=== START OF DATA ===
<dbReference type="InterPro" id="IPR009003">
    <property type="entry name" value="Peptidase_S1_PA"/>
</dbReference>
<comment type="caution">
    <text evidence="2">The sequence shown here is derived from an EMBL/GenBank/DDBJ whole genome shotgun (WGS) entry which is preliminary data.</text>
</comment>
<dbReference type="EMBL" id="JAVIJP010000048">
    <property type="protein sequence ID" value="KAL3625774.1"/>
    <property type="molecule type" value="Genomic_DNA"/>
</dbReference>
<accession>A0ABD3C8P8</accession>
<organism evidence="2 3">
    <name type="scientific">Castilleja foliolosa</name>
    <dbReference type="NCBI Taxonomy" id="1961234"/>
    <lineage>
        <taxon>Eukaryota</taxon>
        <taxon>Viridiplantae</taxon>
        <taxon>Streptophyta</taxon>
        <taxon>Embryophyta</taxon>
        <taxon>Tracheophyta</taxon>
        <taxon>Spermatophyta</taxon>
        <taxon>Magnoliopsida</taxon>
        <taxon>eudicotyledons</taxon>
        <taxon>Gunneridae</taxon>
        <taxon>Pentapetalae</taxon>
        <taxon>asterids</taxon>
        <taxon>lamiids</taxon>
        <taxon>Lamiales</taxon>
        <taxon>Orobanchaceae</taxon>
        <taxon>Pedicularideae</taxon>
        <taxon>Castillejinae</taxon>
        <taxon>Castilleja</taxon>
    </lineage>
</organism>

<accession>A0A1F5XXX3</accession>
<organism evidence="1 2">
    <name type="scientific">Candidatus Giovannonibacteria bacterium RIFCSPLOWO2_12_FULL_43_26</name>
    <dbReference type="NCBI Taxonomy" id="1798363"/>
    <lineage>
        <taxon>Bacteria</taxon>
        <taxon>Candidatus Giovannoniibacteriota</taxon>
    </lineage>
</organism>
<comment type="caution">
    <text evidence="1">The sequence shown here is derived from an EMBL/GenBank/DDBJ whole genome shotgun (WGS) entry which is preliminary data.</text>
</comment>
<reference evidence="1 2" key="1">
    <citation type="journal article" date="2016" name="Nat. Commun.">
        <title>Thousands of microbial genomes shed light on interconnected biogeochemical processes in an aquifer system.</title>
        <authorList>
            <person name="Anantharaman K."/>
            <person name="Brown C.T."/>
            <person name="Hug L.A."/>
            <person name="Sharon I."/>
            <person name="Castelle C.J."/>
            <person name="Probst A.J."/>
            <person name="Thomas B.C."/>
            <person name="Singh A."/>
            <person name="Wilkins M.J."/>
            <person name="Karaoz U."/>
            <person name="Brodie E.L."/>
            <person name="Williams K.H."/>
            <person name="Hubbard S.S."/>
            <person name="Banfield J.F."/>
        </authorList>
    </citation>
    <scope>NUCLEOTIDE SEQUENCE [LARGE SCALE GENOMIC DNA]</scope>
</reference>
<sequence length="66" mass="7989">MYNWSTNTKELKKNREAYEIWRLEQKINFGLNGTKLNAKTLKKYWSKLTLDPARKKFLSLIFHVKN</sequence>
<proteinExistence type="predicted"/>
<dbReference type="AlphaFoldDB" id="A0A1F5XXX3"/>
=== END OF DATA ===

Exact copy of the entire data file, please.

<dbReference type="InterPro" id="IPR009003">
    <property type="entry name" value="Peptidase_S1_PA"/>
</dbReference>
<comment type="caution">
    <text evidence="2">The sequence shown here is derived from an EMBL/GenBank/DDBJ whole genome shotgun (WGS) entry which is preliminary data.</text>
</comment>
<dbReference type="EMBL" id="JAVIJP010000048">
    <property type="protein sequence ID" value="KAL3625774.1"/>
    <property type="molecule type" value="Genomic_DNA"/>
</dbReference>
<accession>A0ABD3C8P8</accession>
<organism evidence="2 3">
    <name type="scientific">Castilleja foliolosa</name>
    <dbReference type="NCBI Taxonomy" id="1961234"/>
    <lineage>
        <taxon>Eukaryota</taxon>
        <taxon>Viridiplantae</taxon>
        <taxon>Streptophyta</taxon>
        <taxon>Embryophyta</taxon>
        <taxon>Tracheophyta</taxon>
        <taxon>Spermatophyta</taxon>
        <taxon>Magnoliopsida</taxon>
        <taxon>eudicotyledons</taxon>
        <taxon>Gunneridae</taxon>
        <taxon>Pentapetalae</taxon>
        <taxon>asterids</taxon>
        <taxon>lamiids</taxon>
        <taxon>Lamiales</taxon>
        <taxon>Orobanchaceae</taxon>
        <taxon>Pedicularideae</taxon>
        <taxon>Castillejinae</taxon>
        <taxon>Castilleja</taxon>
    </lineage>
</organism>

<accession>A0A1F5XXX3</accession>
<organism evidence="1 2">
    <name type="scientific">Candidatus Giovannonibacteria bacterium RIFCSPLOWO2_12_FULL_43_26</name>
    <dbReference type="NCBI Taxonomy" id="1798363"/>
    <lineage>
        <taxon>Bacteria</taxon>
        <taxon>Candidatus Giovannoniibacteriota</taxon>
    </lineage>
</organism>
<comment type="caution">
    <text evidence="1">The sequence shown here is derived from an EMBL/GenBank/DDBJ whole genome shotgun (WGS) entry which is preliminary data.</text>
</comment>
<reference evidence="1 2" key="1">
    <citation type="journal article" date="2016" name="Nat. Commun.">
        <title>Thousands of microbial genomes shed light on interconnected biogeochemical processes in an aquifer system.</title>
        <authorList>
            <person name="Anantharaman K."/>
            <person name="Brown C.T."/>
            <person name="Hug L.A."/>
            <person name="Sharon I."/>
            <person name="Castelle C.J."/>
            <person name="Probst A.J."/>
            <person name="Thomas B.C."/>
            <person name="Singh A."/>
            <person name="Wilkins M.J."/>
            <person name="Karaoz U."/>
            <person name="Brodie E.L."/>
            <person name="Williams K.H."/>
            <person name="Hubbard S.S."/>
            <person name="Banfield J.F."/>
        </authorList>
    </citation>
    <scope>NUCLEOTIDE SEQUENCE [LARGE SCALE GENOMIC DNA]</scope>
</reference>
<sequence length="66" mass="7989">MYNWSTNTKELKKNREAYEIWRLEQKINFGLNGTKLNAKTLKKYWSKLTLDPARKKFLSLIFHVKN</sequence>
<proteinExistence type="predicted"/>
<dbReference type="AlphaFoldDB" id="A0A1F5XXX3"/>